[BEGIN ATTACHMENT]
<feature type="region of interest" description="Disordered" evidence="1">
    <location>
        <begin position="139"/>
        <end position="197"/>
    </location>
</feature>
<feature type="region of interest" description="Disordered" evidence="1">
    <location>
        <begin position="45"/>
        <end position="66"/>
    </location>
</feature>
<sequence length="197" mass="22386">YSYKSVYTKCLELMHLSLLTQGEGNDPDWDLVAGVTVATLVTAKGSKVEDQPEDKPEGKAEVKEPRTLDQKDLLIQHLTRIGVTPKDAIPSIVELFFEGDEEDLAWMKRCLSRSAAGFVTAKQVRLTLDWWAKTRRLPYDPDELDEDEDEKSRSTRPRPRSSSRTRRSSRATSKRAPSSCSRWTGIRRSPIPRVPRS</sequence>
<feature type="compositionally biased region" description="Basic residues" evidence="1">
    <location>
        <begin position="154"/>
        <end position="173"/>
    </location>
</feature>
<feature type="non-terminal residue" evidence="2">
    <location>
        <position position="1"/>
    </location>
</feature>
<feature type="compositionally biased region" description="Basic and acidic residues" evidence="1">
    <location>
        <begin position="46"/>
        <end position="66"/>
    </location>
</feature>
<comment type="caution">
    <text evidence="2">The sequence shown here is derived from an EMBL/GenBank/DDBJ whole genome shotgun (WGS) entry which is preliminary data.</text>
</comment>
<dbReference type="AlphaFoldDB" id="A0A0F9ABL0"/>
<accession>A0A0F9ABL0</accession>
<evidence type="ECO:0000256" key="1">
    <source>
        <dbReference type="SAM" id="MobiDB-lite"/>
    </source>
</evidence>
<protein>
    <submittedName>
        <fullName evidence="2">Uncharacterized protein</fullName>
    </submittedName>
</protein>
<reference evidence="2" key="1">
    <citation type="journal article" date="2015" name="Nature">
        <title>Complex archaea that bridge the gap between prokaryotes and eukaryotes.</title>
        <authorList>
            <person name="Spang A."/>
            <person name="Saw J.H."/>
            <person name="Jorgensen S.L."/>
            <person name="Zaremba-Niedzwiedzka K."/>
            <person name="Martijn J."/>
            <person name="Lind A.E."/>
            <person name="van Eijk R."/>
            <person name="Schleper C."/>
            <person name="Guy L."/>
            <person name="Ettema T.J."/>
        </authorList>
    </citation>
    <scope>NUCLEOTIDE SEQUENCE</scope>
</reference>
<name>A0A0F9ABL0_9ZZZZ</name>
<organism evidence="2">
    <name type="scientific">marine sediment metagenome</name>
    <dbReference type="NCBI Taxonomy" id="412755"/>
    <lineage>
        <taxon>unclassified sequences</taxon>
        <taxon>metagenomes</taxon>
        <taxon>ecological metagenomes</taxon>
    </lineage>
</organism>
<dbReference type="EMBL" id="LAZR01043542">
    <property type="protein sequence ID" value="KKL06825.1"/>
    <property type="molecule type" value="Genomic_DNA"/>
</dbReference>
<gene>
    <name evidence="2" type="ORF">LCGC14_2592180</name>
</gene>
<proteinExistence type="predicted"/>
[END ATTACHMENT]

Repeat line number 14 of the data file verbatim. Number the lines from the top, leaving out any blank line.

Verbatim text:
<feature type="compositionally biased region" description="Basic residues" evidence="1">